Reza Aslan’s Zealot: The Life and Times of Jesus of Nazareth is an attempt to rehabilitate the *Jesus as a failed military revolutionary* argument that is well-known and well-worn in Jesus studies. Aslan suggests that Jesus’ regional affiliations (Galilean militants), his enigmatic statement about Roman taxation (
ROMANES EUNT DOMUS ROMANI ITE DOMUM),
attempts to keep his “messianic” aspirations a secret (a retread of Aslan’s undergraduate senior thesis), and a few of Jesus' statements about social discord make him a good
fit as a proto-Zealot. There’s more to
his case, but almost every suggestion he makes in support of his thesis is as
tenuous as the four mentioned here.
The strongest element of his case is the fact of the crucifixion. The fact that Jesus was executed as “King of the Jews” suggests that at least some Roman authorities recognized him as a political insurgent. But this is not nearly enough to build the case that Aslan is trying to build: that Jesus was probably preparing his disciples for a militant uprising.
To be taken seriously on this point, Aslan would have to interact with David Chapman and/or Gunnar Samuelsson. These scholars represent the most up-to-date researchers on the crucifixion in Jesus’ world. Aslan cites neither. If this key element of the book had been researched with more care, Aslan might have had a better chance of overcoming the many other deficiencies of this book.
Jesus’ preaching about God’s kingdom is undoubtedly political. It makes sense that this teaching was directly related to the title posted on the cross (and/or the symbolic value of that title in Christian memory). This much is not all that controversial. Defining “political” is the key problem. Reza Aslan’s book barely touches the vast sea of literature on this problem. In short, this book is a surface-level (albeit well-promoted) rehash of an old puzzle in Jesus research. Unfortunately, Aslan brings nothing new to the table that will help us solve the puzzle. He simply dismisses all of Jesus’ sayings about nonviolence as Christian invention. This move isn’t unheard of, but he fails to make his case for invention adequately.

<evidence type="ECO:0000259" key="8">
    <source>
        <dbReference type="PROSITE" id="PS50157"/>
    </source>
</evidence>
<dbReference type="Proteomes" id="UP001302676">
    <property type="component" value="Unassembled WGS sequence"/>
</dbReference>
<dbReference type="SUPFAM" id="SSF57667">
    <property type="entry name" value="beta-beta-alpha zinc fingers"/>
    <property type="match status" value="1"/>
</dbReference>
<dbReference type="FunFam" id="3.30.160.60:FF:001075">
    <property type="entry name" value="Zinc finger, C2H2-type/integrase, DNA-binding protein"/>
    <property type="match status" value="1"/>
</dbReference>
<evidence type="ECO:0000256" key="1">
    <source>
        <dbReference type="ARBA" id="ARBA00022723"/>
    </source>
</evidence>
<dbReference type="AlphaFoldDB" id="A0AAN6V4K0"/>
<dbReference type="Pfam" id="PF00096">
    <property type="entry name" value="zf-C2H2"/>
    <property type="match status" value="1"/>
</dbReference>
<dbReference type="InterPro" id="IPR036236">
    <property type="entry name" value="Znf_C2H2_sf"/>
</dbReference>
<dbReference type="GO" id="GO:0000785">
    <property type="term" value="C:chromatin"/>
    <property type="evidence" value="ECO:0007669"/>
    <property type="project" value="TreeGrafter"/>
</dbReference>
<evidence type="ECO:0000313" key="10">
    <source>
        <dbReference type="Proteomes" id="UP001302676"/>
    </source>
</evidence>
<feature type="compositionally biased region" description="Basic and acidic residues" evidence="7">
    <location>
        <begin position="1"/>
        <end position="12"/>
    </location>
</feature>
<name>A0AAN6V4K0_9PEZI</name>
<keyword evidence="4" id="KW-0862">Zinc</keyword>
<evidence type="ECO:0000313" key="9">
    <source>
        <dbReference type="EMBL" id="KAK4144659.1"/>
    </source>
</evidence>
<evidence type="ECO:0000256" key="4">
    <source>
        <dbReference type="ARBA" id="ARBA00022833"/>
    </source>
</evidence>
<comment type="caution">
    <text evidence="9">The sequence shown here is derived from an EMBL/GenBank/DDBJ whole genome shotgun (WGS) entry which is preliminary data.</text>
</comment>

What has made this book controversial is not what Aslan says in the book. What makes this book controversial is that many "Jesus consumers" (I just coined that phrase and I’m pretty proud of myself) are uncomfortable with Jesus books written by other-than-traditional-Christian authors. Indeed, much has been make about Aslan’s lack of credentials, but was C.S. Lewis’ claim to expertise any different? [Insert your favorite Narnia joke here.] —No— Aslan might be guilty of inflating his résumé, but this is not what made the book controversial. Sadly, I would welcome more other-than-traditional-Christian scholars in the field. I really wish that I could endorse this book if for no other reason than to promote diversity. I am convinced that the American news media’s fascination with Christian-Muslim relations has overshadowed the merits of Aslan’s thesis… or lack thereof.
There it is. If you were looking for a short review of Zealot by an established Jesus geek with fancy degrees, this is mine. The rest of this review will be of less interest to casual "Jesus hobbyists" (I just coined that phrase too… I ought to drop the mic and walk off the stage now).